And now that it’s been featured on “Oprah,” adds Sandra Meyers, a marketing communications manager at Mercy, “we’ve been getting phone calls asking, ‘How can I have this done?’” To that, Chang answers, “It’s not appropriate for every patient, and it is probably not the first test you would do on a patient.” For example, he says, if a patient with chest pain fares poorly on the exercise test, a doctor would probably opt for cardiac catheterization—which, Chang notes, is still considered the gold standard. “But if you think the arteries are probably OK, the 64-slice scanner would be an ideal test to do, because a negative test is very helpful and because it allows you to avoid a more invasive [cardiac catheterization] test.”
The new generation of imaging tools is a boon to preventive cardiology, adds Schott.
“The idea is to recognize heart disease before you end up with a heart attack—before you end up with what we euphemistically call ‘an event,’ he says. “An event is a bad thing.”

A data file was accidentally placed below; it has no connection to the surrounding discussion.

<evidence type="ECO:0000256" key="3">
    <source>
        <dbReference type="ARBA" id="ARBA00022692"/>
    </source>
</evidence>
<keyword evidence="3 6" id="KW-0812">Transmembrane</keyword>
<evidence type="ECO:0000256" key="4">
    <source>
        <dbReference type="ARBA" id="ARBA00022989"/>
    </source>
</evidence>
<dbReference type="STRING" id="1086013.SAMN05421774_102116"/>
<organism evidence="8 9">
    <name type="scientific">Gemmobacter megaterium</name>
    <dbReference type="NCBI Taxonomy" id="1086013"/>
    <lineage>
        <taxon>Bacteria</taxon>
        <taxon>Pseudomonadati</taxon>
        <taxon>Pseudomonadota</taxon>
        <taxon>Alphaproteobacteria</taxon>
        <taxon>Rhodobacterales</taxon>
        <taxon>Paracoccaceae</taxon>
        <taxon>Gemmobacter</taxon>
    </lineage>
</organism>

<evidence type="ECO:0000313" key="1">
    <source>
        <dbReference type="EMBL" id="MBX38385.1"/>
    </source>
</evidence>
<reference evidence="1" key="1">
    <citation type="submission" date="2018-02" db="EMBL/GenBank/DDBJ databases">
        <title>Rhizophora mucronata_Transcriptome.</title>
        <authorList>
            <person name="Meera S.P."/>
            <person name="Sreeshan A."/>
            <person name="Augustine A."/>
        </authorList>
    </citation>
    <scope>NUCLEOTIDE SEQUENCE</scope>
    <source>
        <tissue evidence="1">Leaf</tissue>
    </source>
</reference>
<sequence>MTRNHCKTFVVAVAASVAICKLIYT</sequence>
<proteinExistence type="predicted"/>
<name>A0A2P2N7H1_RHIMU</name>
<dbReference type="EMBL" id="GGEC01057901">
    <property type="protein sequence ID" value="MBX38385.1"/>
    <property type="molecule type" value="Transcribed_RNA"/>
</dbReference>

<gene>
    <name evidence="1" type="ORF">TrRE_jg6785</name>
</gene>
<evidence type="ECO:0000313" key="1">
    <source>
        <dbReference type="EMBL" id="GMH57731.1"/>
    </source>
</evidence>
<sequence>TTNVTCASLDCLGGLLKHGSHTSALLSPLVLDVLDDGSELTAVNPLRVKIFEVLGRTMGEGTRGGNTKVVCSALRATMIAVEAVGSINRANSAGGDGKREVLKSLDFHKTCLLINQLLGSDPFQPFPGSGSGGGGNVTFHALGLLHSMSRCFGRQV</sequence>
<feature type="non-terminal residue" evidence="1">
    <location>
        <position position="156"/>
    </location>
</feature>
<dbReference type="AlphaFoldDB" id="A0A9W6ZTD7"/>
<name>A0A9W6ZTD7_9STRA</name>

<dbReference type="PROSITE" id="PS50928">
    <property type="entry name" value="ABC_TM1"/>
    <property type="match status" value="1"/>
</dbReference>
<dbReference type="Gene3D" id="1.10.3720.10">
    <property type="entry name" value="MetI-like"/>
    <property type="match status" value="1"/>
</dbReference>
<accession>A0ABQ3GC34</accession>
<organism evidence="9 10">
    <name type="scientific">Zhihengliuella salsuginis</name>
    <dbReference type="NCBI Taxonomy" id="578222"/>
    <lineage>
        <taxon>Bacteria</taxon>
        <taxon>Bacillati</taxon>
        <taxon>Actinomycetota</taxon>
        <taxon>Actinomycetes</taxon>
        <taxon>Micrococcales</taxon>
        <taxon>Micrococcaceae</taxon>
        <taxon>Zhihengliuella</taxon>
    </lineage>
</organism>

But not all the new tools are high tech. One of the most exciting new additions to the cardiology arsenal also is one of the simplest: A blood test called cardio-CRP (C-reactive protein). “It’s actually an old test,” notes Schott, “but it’s being used in new ways.” Elevated C-reactive protein levels indicate the presence of inflammation, a known risk factor in heart disease. So how do we reduce inflammation? Schott counts the ways. “Inflammation is driven in part by obesity, so staying lean and exercising regularly can help,” he says. Lipid-lowering medicines (statins) such as Lipitor and Zocor also can help to reduce both inflammation and “bad” cholesterol (LDL).
The Holistic Way
But conventional medicine is not necessarily the only answer. New research has revealed a host of alternative therapies that also can reduce inflammation, notes Maxine Barish-Wreden, M.D., an internist and medical director of Sutter Health’s Downtown Integrative Medicine program.
“The hot topic these days is looking at inflammation and its connection not only to heart disease, but other chronic diseases, such as diabetes, arthritis and some cancers,” she says. Fish oil (omega 3) supplements, green tea, pomegranate juice and other dark-red/purple fruits and vegetables, and the herbs turmeric and curcumin (the active ingredient in turmeric) have all been identified as anti-inflammatory agents.